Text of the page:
With the myriad TV channels and streaming services out there, getting new content isn’t always the easiest thing to do, so sometimes you just have to revive the original Karate Kid franchise for a new TV show with the same actors. Or at least, that’s exactly what streaming giant YouTube is doing to bring as much attention as possible to its subscription service YouTube Red, and the sequel series, titled Cobra Kai , will indeed bring back Ralph Macchio and his on screen nemesis William Zabka.
Cobra Kai will be set a full 30 years after the original movie’s All Valley Karate Tournament. As an older Daniel LaRusso, Ralph Macchio will be in a different place for the TV show, as he’ll be attempting to find a new balance in his life without Mr. Miyagi there to offer him sage wisdom. (R.I.P. Pat Morita.) He’ll definitely need some guidance soon, too, as his former foe Johnny Lawrence is having a rough go at life, inspiring him to reopen the Cobra Kai dojo, which then refuels the rivalry Johnny and Daniel had all those years ago. They will hash our their inner turmoil through, you guessed it, karate!
A series that will embrace the comedy, drama and fisticuffs that fans know and love, Cobra Kai‘s initial season will comprise ten half-hour episodes. Yes, I said comedy, which is getting upgraded here. The show will be crafted by Hot Tub Time Machinewriter Josh Heald and the Harold & Kumar franchise creators John Hurwitz and Hayden Schlossberg. The latter two will serve as directors for several episodes.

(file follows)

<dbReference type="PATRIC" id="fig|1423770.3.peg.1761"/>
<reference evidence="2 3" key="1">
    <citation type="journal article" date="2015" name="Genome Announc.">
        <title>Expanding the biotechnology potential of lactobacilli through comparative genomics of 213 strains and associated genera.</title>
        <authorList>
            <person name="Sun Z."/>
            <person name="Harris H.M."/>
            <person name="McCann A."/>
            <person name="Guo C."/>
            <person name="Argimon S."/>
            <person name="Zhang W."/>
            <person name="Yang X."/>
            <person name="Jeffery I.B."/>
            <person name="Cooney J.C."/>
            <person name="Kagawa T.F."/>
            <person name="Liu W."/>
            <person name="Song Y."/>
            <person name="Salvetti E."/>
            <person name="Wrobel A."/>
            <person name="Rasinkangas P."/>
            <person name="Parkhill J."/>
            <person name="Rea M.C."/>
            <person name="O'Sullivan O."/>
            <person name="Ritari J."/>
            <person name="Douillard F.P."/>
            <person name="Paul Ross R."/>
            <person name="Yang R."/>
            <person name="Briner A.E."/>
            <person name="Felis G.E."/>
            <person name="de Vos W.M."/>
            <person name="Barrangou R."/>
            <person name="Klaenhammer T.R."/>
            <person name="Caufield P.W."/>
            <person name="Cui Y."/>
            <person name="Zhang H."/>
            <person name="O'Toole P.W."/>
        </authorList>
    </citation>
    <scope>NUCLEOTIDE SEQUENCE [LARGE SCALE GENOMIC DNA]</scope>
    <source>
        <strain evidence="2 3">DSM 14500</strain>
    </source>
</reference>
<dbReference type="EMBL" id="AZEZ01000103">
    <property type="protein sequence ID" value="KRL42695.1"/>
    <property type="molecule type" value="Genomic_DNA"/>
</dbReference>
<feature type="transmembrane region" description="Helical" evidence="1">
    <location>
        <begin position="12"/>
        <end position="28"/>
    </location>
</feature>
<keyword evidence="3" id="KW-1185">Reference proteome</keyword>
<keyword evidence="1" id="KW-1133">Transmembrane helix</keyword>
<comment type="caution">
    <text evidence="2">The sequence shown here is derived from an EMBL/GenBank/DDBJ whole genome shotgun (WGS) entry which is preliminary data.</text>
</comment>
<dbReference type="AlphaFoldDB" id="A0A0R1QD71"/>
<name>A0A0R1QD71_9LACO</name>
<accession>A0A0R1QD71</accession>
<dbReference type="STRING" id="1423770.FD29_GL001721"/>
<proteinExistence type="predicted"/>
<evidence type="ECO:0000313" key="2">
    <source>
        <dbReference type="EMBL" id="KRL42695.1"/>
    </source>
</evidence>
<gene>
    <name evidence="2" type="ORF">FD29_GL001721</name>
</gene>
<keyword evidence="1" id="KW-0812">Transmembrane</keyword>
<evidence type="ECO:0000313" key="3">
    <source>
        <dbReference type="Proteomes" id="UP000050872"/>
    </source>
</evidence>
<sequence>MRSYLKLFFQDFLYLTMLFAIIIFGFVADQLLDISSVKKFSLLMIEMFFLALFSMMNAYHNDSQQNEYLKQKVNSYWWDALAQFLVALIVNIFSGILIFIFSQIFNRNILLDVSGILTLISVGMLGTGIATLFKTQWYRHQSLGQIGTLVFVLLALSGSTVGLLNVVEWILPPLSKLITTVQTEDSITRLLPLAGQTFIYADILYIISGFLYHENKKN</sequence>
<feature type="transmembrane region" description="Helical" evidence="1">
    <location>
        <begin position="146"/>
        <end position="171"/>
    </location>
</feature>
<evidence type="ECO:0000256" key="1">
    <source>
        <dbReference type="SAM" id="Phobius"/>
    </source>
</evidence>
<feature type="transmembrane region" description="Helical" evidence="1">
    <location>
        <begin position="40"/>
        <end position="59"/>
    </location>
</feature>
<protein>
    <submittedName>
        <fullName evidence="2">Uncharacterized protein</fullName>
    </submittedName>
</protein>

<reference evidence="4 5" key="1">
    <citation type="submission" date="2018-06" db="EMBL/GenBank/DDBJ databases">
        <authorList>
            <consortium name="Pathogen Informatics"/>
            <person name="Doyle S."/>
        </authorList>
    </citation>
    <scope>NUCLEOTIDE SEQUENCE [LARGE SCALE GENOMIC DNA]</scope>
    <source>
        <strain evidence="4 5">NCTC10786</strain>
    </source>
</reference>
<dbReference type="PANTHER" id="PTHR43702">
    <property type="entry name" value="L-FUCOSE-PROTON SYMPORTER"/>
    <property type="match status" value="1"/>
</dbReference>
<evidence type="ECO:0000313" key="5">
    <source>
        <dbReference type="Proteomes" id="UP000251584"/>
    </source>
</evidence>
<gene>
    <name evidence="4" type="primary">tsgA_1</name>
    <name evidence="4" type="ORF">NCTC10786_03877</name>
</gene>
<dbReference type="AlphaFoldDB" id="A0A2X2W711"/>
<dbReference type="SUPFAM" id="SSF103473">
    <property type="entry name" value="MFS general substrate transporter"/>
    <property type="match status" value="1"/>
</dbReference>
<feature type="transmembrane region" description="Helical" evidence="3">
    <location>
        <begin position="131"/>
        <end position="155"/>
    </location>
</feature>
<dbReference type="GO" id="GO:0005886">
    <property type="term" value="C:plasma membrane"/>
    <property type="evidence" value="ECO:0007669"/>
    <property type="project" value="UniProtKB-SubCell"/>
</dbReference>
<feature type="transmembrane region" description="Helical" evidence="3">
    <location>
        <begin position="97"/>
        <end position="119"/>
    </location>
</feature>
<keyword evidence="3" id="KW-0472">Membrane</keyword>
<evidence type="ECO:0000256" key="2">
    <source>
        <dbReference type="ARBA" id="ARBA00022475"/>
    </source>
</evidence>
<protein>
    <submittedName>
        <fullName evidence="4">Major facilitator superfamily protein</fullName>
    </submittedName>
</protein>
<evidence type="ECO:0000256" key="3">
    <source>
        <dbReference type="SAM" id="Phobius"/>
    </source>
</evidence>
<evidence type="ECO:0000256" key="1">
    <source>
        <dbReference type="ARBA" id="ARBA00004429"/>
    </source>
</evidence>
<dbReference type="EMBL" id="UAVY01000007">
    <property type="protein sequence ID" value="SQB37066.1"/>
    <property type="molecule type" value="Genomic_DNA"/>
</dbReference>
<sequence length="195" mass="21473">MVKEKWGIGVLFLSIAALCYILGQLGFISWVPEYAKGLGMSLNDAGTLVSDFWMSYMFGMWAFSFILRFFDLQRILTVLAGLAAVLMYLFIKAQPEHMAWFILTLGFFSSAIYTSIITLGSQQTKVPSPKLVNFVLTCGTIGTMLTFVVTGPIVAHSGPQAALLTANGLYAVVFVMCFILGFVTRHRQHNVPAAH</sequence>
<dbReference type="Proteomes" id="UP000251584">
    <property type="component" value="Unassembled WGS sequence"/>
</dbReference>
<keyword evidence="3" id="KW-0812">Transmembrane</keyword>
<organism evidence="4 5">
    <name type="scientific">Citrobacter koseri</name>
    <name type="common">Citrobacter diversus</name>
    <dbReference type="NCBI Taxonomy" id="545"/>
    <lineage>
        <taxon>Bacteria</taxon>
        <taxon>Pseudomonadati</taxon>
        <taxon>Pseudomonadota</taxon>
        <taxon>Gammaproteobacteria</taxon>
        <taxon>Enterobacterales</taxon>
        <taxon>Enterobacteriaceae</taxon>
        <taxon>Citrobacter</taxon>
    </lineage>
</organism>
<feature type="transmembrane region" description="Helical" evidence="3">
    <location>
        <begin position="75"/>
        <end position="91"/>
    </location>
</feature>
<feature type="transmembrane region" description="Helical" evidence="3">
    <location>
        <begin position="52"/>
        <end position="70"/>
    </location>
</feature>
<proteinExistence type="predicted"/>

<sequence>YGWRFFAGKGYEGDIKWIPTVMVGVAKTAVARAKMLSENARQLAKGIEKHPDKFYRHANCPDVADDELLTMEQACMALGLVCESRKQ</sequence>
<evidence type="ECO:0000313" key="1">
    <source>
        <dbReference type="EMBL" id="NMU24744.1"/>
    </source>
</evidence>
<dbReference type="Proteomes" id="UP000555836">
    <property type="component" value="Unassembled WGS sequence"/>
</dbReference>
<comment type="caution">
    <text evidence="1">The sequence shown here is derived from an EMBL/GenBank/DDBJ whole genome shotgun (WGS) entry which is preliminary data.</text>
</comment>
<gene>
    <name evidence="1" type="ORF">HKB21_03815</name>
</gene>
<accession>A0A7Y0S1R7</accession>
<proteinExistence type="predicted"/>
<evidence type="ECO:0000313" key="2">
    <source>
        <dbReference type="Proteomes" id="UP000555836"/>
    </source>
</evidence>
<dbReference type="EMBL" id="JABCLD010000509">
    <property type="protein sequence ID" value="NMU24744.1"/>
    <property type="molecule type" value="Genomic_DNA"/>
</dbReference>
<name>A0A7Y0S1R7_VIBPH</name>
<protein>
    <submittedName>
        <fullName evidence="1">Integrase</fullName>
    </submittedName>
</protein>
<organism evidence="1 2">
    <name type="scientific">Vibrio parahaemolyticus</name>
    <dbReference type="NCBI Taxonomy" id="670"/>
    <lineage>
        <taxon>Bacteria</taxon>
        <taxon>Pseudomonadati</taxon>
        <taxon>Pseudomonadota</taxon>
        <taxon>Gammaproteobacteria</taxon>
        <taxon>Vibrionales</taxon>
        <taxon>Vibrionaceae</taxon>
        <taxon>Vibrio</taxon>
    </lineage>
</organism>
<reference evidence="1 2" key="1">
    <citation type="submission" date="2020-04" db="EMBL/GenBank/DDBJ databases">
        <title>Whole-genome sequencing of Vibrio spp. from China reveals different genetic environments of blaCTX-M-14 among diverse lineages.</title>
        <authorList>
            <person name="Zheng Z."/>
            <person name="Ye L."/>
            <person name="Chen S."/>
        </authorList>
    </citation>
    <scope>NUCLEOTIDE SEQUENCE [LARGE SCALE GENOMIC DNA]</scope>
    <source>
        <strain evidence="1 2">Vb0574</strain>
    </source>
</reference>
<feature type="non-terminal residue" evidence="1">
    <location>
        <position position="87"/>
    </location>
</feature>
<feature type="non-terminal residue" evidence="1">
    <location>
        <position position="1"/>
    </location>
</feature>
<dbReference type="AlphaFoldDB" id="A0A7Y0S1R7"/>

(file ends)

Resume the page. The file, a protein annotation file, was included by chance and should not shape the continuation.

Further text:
The announcement plays up how the series is picking up after the original film, while the developers themselves call it “a true continuation of the original films.” So we’ll assume that Daniel’s story beyond the first film is still canon, although we can’t readily assume that Hilary Swank and Jaden Smith’s “Kids” will be referenced. Although Sony Pictures TV is teaming with Will Smith’s production company Overbrook Entertainment for it, so maybe Jaden will show up somewhere.
Released in 1984, the original Karate Kid film grossed over $90 million at the box office, and because that kind of money doesn’t get ignored, two direct sequels were produced, with The Karate Kid Part II dwarfing its predecessor, while The Karate Kid Part III was a complete bust, bringing in less than $40 million. A decade after the original, a reboot of sorts appeared in the form of Hilary Swank’s The Next Karate Kid, with Mr. Miyagi still intact. And everything old was new again in 2010, with the Jaden Smith-Jackie Chan remake, simply titled The Karate Kid. Kudos to all involved with this new project for not using either “karate” or “kid” in the title.
YouTube Red has been gaining ground as a spot for original programming, and its initial launch of web-familiar personalities is advancing with more familiar properties and celebrities. The service also has projects like Step Up: High Water in production, as well as Dan Harmon and the Game Grumps‘ guys’ Good Game, as well as new shows from the hilarious actors Ryan Hansen and Rob Huebel. A Karate Kid series should help to bring in subscribers hungry for nostalgia.